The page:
Detailed Chin Scale Rebuild: Infantry and Mounted Officers

b.loree

Administrator
Staff member
At least 10 years ago, I posted a chin scale rebuild thread. I have not searched for it but probably all of the photos are missing. A couple of our European members have posted on the same topic showing great results. However, as I am engaged in 2 rebuilds at the moment....one Infantry Officer and the other a convex (curved) Mounted Officer, I thought why not take numerous pictures of the process and create a post here? Simply put, this is how I do it. Both of these scales have characteristics which I have never seen before.
So let's take a look at the infantry flat scale first:
IMG_1802.JPG
This is a typical example of a broken scale, you can see how bright they were when new in contrast to 100+ years of oxidization. Those original staples will be used in the restoration, most are still viable after a century.

IMG_1803.JPG
One unusual feature of this scale is the thin metal strip used in the scale backing. I have never seen this before.
IMG_1809.JPG
Severely rusted staples, again, unusual as is the thin metal strip and the fact that the scale backing has disintegrated. None of this is typical for an Imperial German scale.
IMG_1812.JPG
Broken rusted staples, green verdigris oxidization and the complete disintegration of everything except the thin brass strip! A complete mess! Usually, as we will see in our next convex scale the staple strip although broken, can still be used to make a new template for the rebuild. I blame this brass strip for somehow creating a chemical reaction which reduced everything to dust and broken rust. So, our problem is, we have no original template for the staple strip. However, after doing this for 20+ years I always saved and duplicated previous strips so I do have something that will work in this case. Note also the 4 holes punched into the female end fitting, this allows 2 scales to be fastened to this fitting, some will only have 2 holes for only one scale. Last, this original brass strip will NOT be used in the restoration. Second last, always number the scales as you remove them. To be continued..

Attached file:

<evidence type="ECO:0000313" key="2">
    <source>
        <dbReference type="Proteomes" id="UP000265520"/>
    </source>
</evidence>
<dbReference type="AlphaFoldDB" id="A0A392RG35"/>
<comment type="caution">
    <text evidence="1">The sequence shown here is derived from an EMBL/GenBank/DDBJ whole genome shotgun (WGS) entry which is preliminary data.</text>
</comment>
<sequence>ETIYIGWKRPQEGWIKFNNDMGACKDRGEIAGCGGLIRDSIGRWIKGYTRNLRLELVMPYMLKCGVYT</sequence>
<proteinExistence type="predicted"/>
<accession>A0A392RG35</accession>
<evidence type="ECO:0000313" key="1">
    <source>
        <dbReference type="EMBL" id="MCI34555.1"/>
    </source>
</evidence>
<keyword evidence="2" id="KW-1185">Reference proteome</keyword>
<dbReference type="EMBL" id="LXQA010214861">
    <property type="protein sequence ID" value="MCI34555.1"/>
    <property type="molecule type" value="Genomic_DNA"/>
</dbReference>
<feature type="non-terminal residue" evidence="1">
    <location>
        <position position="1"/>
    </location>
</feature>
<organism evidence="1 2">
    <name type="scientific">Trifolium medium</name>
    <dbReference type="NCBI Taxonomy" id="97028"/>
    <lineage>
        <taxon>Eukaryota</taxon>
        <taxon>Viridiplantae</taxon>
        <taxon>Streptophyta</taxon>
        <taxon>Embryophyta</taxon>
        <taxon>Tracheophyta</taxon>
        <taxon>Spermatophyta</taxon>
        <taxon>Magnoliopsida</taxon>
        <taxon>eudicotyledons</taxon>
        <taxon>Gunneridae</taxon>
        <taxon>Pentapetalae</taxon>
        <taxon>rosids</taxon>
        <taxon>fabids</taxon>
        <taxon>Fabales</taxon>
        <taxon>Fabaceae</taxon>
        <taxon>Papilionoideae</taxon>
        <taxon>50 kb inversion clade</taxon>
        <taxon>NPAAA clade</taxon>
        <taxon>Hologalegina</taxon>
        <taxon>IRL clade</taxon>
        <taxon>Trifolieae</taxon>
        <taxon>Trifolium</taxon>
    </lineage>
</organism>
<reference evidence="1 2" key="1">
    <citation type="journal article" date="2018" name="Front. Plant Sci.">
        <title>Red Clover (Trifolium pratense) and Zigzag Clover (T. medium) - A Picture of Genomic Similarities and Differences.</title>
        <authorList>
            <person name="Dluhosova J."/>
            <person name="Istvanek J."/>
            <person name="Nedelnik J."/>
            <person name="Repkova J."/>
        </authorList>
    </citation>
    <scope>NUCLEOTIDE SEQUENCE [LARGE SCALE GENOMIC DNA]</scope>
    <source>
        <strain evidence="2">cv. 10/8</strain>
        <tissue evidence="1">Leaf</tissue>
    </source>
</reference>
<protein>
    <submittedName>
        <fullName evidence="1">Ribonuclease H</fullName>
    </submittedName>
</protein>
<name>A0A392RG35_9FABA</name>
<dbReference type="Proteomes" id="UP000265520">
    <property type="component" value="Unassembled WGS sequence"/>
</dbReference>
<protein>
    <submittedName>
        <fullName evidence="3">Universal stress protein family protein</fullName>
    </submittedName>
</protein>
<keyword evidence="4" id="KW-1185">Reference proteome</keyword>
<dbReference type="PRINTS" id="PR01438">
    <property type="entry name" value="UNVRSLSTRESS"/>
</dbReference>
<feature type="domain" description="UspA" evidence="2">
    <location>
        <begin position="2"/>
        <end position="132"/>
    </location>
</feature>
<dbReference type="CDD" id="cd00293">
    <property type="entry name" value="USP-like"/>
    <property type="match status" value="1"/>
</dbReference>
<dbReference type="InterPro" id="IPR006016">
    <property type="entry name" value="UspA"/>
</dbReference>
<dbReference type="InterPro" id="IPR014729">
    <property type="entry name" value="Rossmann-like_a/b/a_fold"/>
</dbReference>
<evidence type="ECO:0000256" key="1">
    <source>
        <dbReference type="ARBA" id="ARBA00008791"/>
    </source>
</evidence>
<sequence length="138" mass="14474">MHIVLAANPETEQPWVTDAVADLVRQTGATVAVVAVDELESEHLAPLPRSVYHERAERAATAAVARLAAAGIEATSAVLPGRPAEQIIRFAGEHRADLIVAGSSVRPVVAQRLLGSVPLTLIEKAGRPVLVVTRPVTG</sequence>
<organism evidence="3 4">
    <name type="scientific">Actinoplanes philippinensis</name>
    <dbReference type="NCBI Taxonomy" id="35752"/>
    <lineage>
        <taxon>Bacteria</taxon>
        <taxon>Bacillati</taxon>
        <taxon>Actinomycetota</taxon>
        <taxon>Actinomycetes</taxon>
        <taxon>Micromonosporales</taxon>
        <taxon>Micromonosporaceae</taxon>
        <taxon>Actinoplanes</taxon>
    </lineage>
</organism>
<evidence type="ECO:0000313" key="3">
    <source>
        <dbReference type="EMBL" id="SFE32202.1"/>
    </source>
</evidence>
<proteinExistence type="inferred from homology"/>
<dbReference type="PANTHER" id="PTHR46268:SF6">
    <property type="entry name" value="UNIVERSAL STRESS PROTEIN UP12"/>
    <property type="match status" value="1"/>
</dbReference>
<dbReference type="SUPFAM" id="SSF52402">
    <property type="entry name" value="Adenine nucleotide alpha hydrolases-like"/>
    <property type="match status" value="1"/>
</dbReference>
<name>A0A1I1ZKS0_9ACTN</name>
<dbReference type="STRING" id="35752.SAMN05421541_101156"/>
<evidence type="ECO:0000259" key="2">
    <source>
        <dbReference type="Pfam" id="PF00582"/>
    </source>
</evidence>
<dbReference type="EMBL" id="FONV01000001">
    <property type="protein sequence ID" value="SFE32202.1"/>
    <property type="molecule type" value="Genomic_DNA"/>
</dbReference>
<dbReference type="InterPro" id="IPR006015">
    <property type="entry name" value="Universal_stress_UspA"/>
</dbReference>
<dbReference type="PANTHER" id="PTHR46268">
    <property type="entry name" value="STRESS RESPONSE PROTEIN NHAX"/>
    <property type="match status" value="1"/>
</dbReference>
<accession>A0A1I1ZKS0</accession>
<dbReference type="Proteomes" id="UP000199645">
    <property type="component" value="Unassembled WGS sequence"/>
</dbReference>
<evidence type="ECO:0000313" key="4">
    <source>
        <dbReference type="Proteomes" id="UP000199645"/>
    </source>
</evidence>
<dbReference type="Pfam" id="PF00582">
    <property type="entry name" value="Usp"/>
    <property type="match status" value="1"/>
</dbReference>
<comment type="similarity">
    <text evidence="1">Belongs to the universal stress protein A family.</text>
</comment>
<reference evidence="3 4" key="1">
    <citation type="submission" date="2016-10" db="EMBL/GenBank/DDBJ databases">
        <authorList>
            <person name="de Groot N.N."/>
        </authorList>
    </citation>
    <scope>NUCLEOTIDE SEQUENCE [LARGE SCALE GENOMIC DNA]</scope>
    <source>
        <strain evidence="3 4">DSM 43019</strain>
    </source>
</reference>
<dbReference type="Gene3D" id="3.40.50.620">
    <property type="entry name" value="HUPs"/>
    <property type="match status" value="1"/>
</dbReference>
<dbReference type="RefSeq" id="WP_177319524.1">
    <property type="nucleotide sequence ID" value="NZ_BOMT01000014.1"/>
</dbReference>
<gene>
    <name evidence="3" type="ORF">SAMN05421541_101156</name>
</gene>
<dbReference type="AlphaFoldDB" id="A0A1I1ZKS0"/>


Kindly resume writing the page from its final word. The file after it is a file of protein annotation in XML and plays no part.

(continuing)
Last edited:

JohnS3rd

Member
Brian,
Do all officer chinscales have a brass strip in them as seen in this case or is it based upon the individual company that supplies quality pickelhauben?
Thanks,
John
 

Sandmann

Member
Nice post Brian, very informative as always (y) But just for information, I checked my watchlist and the pictures of your post „Anatomy of the Chin Scale 2“ are still available.
 

b.loree

Administrator
Staff member
No John, they do not have that brass strip, this scale is a total exception. In my experience, the older scales let’s say prior to 1890 use a leather staple strip, they are thicker especially the convex mounted troops version. The scales for kurassier for example can be massive. A few years ago, at the SOS Randy Trawnik Age of Kings gave me a large amount of individual scales of all types which he had gathered over a lifetime of collecting. Sorting them out I noticed some very large scales, I will post some pictures. I have no idea when, but at some time the staple strip changes to fibre board/cardboard ? As I have shown, the closest match that I can come up with are beer case handles! Some of these original strips are also reinforced with glued linen.
Sandy thanks for that information, I have learned much though about chin scales since that post, so I will continue to bore the membership 😊
 

b.loree

Administrator
Staff member
A photo showing 3 original backing strips, fortunately these could be used as templates for the rebuilds. Note the different lengths and the bottom scale is for convex.IMG_1854.JPG
 
Last edited:

b.loree

Administrator
Staff member
These are the two templates we are going to use for this rebuild. We had nothing left of the originals so I chose the largest that I have, you can always cut material off but you can not add anything. So go big!
IMG_1850.JPG
I have deliberately kept these pics large so you can get an idea of dimensions.
IMG_1827.JPG
The backing has been glued on to the staple strip. As I am using a beer case handle, I had to sand the paint off both sides before gluing.
IMG_1831.JPG
The back side. The thin leather we are using is cut from vintage ladies "opera style kid gloves", originally white kid but now dyed black.
IMG_1832.JPG
The end fitting and first scale have been stapled. Many times the fitting and first scale use the same first staple.
IMG_1835.JPG
We use the "oxidization shadow" of each scale to line them up properly, then we use an awl to mark each hole. Next we use a leather punch to to get our next set of holes. You have to be very careful in lining up the scale properly and getting the holes punched in the correct position.